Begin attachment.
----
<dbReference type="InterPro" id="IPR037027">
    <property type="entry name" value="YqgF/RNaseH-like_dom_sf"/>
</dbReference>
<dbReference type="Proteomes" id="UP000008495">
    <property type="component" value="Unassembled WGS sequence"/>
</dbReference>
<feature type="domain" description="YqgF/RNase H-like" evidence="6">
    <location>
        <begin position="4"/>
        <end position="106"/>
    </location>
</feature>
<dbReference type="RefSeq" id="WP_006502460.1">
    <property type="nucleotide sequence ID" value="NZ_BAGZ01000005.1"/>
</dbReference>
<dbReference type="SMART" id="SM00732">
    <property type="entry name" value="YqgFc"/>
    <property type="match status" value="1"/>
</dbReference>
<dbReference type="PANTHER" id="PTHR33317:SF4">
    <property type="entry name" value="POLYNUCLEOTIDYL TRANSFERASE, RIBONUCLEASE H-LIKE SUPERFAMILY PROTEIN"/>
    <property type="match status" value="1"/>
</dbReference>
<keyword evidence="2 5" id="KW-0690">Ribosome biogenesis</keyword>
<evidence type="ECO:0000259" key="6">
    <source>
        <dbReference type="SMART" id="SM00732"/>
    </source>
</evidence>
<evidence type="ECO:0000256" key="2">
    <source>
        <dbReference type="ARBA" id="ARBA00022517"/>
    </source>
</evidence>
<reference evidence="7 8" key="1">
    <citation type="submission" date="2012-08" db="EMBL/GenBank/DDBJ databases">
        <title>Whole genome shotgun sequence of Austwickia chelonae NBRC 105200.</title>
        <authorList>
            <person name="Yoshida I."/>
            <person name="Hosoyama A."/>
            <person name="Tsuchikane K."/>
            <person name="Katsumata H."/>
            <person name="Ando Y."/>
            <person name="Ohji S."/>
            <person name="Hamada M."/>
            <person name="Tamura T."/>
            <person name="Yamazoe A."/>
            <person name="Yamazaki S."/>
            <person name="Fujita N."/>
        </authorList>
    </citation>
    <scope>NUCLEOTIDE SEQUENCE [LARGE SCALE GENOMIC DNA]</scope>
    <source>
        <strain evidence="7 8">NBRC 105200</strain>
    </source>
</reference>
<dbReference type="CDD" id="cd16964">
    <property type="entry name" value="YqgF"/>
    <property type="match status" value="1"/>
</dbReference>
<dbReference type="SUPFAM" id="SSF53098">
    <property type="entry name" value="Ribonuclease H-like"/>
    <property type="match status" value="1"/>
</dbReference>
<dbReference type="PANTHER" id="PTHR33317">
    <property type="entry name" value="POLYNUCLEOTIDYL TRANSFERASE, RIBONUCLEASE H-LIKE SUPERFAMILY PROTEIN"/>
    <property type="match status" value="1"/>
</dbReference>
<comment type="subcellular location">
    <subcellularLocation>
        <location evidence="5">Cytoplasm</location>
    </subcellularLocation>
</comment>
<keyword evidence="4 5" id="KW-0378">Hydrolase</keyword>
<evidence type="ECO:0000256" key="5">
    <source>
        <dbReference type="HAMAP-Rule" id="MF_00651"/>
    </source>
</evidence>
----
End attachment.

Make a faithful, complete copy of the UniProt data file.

<dbReference type="InterPro" id="IPR037027">
    <property type="entry name" value="YqgF/RNaseH-like_dom_sf"/>
</dbReference>
<dbReference type="Proteomes" id="UP000008495">
    <property type="component" value="Unassembled WGS sequence"/>
</dbReference>
<feature type="domain" description="YqgF/RNase H-like" evidence="6">
    <location>
        <begin position="4"/>
        <end position="106"/>
    </location>
</feature>
<dbReference type="RefSeq" id="WP_006502460.1">
    <property type="nucleotide sequence ID" value="NZ_BAGZ01000005.1"/>
</dbReference>
<dbReference type="SMART" id="SM00732">
    <property type="entry name" value="YqgFc"/>
    <property type="match status" value="1"/>
</dbReference>
<dbReference type="PANTHER" id="PTHR33317:SF4">
    <property type="entry name" value="POLYNUCLEOTIDYL TRANSFERASE, RIBONUCLEASE H-LIKE SUPERFAMILY PROTEIN"/>
    <property type="match status" value="1"/>
</dbReference>
<keyword evidence="2 5" id="KW-0690">Ribosome biogenesis</keyword>
<evidence type="ECO:0000259" key="6">
    <source>
        <dbReference type="SMART" id="SM00732"/>
    </source>
</evidence>
<evidence type="ECO:0000256" key="2">
    <source>
        <dbReference type="ARBA" id="ARBA00022517"/>
    </source>
</evidence>
<reference evidence="7 8" key="1">
    <citation type="submission" date="2012-08" db="EMBL/GenBank/DDBJ databases">
        <title>Whole genome shotgun sequence of Austwickia chelonae NBRC 105200.</title>
        <authorList>
            <person name="Yoshida I."/>
            <person name="Hosoyama A."/>
            <person name="Tsuchikane K."/>
            <person name="Katsumata H."/>
            <person name="Ando Y."/>
            <person name="Ohji S."/>
            <person name="Hamada M."/>
            <person name="Tamura T."/>
            <person name="Yamazoe A."/>
            <person name="Yamazaki S."/>
            <person name="Fujita N."/>
        </authorList>
    </citation>
    <scope>NUCLEOTIDE SEQUENCE [LARGE SCALE GENOMIC DNA]</scope>
    <source>
        <strain evidence="7 8">NBRC 105200</strain>
    </source>
</reference>
<dbReference type="CDD" id="cd16964">
    <property type="entry name" value="YqgF"/>
    <property type="match status" value="1"/>
</dbReference>
<dbReference type="SUPFAM" id="SSF53098">
    <property type="entry name" value="Ribonuclease H-like"/>
    <property type="match status" value="1"/>
</dbReference>
<dbReference type="PANTHER" id="PTHR33317">
    <property type="entry name" value="POLYNUCLEOTIDYL TRANSFERASE, RIBONUCLEASE H-LIKE SUPERFAMILY PROTEIN"/>
    <property type="match status" value="1"/>
</dbReference>
<comment type="subcellular location">
    <subcellularLocation>
        <location evidence="5">Cytoplasm</location>
    </subcellularLocation>
</comment>
<keyword evidence="4 5" id="KW-0378">Hydrolase</keyword>
<evidence type="ECO:0000256" key="5">
    <source>
        <dbReference type="HAMAP-Rule" id="MF_00651"/>
    </source>
</evidence>